I was in shock when I read this book and realized how much money I have lost because the fund manager has churned my stocks and cost me alot of money (especially in my situation) in taxes and fees. I am an artist who has little understanding of where to invest, but this book is written in a way that I understand. I realize one of my biggest mistakes was putting too much money into the stock market. With this book I think I can salvage what I have left and invest my money better for my kids' college educations.
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16 of 19 people found the following review helpful By Donald E. Fulton on December 15, 2002
Format: Hardcover
As an experienced investor and already a true believer in indexing and low cost investing, and having read books by Bernstein, Boogle, and others, I expected to learn little from this book. Wrong! This book by two of Rubin's boys (Clinton Treasury UnderSecretaries) is the best treatment I have ever seen about how the financal industry bleeds the average investor. Pithy and witty with lots of new insights and information, this is an excellent book.
The book is worth buying just for the chapter on the huge costs that would be incurred by a privatized Social Security.
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7 of 7 people found the following review helpful By "charlesrossotti" on May 25, 2003
Format: Hardcover
The Great Mutual Fund Trap explains how you avoid wasting remarkable amounts of time and money in a futile search for the mutual fund or money manger that is going to beat the market. It does the job in clear English but without oversimplifying. The chapters explaining efficient markets and capital asset pricing models are especially good at showing the relevance of these arcane theories to the average investor.
This book should also be recommended reading for anyone who serves on the board of a non-profit institution with an endowment.
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9 of 10 people found the following review helpful By A Customer on January 20, 2003
Format: Hardcover
Even the Managing Director of Morningstar thinks this is a must read book. The "Trap" illuminated how much of my returns have been lost in fees and taxes AND how this really adds up over time. It also explains why it is pointless to try to beat the market through churning a portfolio. Further it shows that the lists of the best performing mutual funds are grossly distorted and a poor way to go about picking the best funds. I learned a great deal about investing from this book and highly recommend it!
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7 of 8 people found the following review helpful By Mark D. Wolfinger on May 15, 2003
Format: Hardcover
This book is truly required reading for anyone who owns or is considering owning mutual funds. Baer & Gensler show the reader why investing in traditional mutual funds is a losing proposition. The professional money managers who run these funds are NOT able to beat the returns available from index funds. Not only that, but they charge management fees for their inability to perform better than index funds. Couple that with the huge amount of trading fees generated by the fund managers, and one wonders how they can stay in business. The obvious answer is that too few pay attention to these details.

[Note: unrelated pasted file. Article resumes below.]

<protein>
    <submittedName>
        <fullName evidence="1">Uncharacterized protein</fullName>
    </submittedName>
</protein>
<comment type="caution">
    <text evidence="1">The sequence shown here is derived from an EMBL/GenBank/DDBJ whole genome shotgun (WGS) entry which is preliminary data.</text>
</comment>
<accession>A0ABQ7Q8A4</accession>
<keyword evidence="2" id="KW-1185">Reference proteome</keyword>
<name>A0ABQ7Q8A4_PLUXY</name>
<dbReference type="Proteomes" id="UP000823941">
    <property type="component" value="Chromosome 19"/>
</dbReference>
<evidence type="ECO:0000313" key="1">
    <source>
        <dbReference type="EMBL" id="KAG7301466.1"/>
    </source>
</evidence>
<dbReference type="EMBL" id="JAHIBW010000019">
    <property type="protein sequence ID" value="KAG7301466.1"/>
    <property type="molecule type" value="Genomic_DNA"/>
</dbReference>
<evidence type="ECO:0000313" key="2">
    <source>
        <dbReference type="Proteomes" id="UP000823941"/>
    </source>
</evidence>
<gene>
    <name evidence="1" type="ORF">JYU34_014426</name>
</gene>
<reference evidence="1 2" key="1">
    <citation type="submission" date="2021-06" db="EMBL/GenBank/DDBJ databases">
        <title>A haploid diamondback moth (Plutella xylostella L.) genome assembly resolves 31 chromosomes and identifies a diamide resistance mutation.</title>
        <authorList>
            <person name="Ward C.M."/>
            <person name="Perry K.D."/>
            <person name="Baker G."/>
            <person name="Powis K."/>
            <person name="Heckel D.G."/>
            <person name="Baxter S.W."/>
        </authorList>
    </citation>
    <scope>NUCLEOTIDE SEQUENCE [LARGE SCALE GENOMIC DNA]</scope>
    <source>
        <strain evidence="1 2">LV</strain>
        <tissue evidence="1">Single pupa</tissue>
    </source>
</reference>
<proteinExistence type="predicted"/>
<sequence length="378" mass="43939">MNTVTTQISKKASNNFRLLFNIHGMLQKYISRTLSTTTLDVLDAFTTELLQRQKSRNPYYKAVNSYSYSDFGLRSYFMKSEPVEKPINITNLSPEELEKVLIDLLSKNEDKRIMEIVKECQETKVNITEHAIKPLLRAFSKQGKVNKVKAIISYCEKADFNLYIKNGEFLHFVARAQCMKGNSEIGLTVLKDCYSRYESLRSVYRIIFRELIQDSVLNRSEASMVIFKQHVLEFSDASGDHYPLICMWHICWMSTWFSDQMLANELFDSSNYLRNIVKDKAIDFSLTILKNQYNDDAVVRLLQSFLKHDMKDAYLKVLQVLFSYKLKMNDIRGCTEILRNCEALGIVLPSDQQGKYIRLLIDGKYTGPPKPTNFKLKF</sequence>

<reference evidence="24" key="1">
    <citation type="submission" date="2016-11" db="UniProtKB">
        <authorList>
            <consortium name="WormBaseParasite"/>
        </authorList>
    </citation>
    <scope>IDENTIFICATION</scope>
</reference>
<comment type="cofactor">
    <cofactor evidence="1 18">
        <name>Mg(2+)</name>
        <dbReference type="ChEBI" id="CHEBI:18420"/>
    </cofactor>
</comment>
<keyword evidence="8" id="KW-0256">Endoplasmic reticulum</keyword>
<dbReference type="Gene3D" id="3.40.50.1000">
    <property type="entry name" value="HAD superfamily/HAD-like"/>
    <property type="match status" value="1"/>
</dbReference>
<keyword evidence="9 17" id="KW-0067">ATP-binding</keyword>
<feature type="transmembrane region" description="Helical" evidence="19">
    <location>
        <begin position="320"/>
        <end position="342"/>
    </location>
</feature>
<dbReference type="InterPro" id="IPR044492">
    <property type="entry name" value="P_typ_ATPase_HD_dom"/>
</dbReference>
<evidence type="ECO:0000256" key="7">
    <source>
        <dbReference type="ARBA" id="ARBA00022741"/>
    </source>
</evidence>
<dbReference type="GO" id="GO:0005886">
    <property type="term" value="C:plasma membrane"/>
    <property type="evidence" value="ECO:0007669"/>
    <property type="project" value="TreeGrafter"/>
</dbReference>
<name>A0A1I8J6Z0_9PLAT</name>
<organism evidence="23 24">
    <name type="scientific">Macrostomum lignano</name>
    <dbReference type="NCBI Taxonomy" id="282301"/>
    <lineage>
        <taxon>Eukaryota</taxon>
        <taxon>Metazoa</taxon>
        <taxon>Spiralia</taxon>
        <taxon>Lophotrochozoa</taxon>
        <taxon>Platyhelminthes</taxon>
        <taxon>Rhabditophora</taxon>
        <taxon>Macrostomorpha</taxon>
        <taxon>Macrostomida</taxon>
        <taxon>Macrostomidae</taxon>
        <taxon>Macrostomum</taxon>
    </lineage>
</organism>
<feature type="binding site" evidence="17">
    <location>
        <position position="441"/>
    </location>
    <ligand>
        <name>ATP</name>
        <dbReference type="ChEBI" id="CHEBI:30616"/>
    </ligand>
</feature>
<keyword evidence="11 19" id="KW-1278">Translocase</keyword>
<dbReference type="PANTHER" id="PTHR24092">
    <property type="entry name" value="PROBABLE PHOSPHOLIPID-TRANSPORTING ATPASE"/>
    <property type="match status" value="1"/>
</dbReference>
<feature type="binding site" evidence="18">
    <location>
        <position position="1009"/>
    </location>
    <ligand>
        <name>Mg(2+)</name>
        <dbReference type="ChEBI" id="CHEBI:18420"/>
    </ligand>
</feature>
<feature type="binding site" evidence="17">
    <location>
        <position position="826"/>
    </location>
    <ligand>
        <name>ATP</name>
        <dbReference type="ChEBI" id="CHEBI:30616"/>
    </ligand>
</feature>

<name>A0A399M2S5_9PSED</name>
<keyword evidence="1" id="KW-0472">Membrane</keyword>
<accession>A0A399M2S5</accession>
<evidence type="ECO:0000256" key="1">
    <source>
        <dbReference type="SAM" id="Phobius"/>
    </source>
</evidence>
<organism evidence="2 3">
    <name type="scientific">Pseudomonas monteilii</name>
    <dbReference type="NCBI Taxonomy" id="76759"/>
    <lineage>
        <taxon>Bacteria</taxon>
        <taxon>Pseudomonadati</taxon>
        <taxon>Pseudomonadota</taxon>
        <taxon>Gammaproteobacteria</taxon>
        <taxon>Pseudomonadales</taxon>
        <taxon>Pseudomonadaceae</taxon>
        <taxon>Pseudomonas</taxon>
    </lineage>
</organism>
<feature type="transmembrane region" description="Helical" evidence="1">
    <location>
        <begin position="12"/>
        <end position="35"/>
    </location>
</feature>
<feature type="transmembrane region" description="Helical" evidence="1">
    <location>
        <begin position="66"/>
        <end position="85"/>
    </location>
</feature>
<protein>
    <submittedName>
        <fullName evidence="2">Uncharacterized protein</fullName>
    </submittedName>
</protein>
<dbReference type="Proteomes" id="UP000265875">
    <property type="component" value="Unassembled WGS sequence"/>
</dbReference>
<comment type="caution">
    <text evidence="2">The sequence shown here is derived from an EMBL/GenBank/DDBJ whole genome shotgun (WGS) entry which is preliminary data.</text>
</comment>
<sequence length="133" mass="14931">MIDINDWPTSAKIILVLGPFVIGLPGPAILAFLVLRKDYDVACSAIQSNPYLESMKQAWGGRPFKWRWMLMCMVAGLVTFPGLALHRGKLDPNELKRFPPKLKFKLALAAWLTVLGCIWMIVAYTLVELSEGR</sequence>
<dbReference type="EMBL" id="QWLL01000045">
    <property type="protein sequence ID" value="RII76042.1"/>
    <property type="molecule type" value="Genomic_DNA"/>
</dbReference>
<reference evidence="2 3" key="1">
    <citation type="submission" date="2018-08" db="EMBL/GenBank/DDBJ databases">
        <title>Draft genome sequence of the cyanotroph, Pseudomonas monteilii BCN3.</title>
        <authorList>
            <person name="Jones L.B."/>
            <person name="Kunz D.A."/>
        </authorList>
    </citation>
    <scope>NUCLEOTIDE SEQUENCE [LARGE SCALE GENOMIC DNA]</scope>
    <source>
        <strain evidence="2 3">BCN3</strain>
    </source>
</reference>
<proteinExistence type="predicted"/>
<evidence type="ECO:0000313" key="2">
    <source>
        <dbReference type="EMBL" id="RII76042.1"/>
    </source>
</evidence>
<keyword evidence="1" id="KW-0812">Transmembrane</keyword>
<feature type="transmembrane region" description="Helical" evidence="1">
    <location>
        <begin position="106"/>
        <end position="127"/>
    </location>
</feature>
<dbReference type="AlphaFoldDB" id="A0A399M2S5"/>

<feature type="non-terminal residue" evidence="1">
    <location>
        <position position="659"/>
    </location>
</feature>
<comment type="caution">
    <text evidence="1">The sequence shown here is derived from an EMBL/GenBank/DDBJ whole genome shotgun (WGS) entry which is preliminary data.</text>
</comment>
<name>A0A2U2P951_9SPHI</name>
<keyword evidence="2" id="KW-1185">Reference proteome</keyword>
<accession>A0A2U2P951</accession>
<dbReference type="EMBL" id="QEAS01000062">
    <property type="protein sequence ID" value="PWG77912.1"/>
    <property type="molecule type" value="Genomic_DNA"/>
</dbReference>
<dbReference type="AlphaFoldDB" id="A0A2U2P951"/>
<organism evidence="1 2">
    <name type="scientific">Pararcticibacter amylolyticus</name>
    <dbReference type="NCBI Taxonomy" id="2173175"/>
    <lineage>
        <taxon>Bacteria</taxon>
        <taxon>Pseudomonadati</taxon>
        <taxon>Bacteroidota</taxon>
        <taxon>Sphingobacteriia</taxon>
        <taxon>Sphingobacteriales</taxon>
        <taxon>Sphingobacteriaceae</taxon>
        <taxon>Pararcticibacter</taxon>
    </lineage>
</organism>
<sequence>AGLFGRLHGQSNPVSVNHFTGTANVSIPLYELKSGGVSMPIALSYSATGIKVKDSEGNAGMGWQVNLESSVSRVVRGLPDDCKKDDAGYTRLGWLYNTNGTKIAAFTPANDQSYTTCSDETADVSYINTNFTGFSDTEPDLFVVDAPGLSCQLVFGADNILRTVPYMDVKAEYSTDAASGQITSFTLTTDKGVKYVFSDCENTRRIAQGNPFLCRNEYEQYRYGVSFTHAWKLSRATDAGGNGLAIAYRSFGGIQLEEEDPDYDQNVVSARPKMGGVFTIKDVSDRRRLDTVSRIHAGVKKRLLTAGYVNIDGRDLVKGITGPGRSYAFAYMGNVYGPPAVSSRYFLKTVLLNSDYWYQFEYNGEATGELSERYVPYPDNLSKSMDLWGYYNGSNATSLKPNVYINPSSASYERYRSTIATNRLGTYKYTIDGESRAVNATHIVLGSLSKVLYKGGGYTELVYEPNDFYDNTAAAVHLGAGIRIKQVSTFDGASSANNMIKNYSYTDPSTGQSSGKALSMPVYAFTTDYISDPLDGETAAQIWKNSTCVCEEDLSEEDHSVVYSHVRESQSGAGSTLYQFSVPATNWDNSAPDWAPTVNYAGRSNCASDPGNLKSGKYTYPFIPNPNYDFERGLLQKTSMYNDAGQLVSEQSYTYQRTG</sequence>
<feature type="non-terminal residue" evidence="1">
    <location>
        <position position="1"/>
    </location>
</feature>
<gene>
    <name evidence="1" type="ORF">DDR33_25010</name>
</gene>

This book warns you about wasting your money by investing in these funds. The recommended alternative is not to attempt to beat the market. Instead, save money, reduce your expenses, and manage your money yourself. Buy index funds - or even better yet, buy broad based exchange traded funds (ETFs). Doing so achieves an investment return very close to that of the overall market - and you are much better off by the amount of those exorbitant fees you save.
I would go these authors one better by suggsting that buying ETFs can be combined with a covered call writing strategy that provides protection against loss and an increased opportunity for profit. (See: THE SHORT BOOK ON OPTIONS)
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7 of 8 people found the following review helpful By Vahania63 on April 12, 2004
Format: Paperback
It's a very well written book. The main purpose of this book is to show that mutual funds industry overall does not provide a good choices for regular individual investors and the book covers this topics exceptionally. It really reveals the real intentions of the industry and shows that this is the only way this indstry can work. The book advocates passive investment and especially index funds and exchange traded funds (ETF). While there were already quite a few good, if controversial, books about efficient market theory ('You can't beat the market'), such as famous 'Random walk On Wall Street', this book brings more details about today market environment and explains what choices passive investor has. My only complain is that sometimes I feel some kind of zealotry in authors considerations. Even for somebody that believes in efficient market theory some of the statements in this books could seem very questionable. Stock mutual funds takes majority of books space but the moment authors venture to the other territory (and they do try to cover practically all kinds of investments) their arguments often seem too absolute. Still, this is the book every investor in mutual funds must read (and it will probably convince you to make some changes in your investment strategy - it did this for me)